Without reflection and empirical support, many advocate law department lawyers delegating work to paralegals. Intuitively, it makes sense that tasks, especially those that are more routine, be performed by the lowest cost capable person take. How, testing is required to determine whether the results of such delegation, as measured by total legal spending per unit of revenue, bear out this seemingly commonsense recommendation.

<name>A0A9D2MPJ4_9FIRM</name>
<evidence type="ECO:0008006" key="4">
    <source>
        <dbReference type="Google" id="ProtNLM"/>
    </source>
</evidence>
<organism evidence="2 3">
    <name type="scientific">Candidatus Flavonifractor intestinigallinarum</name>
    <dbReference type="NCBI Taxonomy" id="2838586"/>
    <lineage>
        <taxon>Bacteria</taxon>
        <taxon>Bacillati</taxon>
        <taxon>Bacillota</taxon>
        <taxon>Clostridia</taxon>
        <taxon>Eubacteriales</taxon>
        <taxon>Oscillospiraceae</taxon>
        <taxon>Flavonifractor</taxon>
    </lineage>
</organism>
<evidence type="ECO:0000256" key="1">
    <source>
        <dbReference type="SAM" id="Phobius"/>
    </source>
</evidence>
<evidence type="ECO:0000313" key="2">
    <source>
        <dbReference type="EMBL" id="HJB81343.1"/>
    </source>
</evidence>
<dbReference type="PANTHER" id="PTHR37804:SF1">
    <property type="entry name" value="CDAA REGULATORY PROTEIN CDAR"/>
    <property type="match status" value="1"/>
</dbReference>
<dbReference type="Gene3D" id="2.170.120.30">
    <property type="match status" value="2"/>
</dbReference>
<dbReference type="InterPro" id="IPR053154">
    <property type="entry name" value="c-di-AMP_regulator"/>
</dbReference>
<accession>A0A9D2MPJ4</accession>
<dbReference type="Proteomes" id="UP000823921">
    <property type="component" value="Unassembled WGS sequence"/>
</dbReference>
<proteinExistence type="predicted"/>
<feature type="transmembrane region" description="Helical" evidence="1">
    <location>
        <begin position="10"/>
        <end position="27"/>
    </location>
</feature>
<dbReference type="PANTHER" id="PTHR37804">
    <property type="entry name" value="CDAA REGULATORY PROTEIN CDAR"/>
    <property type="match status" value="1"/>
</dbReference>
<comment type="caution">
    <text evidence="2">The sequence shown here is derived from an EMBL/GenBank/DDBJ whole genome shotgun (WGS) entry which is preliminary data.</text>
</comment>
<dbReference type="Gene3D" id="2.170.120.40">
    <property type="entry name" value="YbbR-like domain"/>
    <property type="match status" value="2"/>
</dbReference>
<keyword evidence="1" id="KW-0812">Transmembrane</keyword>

To find out, I looked at data from the 2010 General Counsel Metrics benchmark survey. First, I took two important metrics--paralegals per billion dollars of revenue together with total legal spending per billion of revenue--and looked to see whether they moved in a pattern with each other. The correlation was only 0.052 with a p value of 0.163, meaning there is only a very small statistical relationship between paralegal support (normalized) and total legal spending (also normalized). The positive correlation even suggests that having relatively more paralegals is associated slightly with spending a little bit more on total legal costs.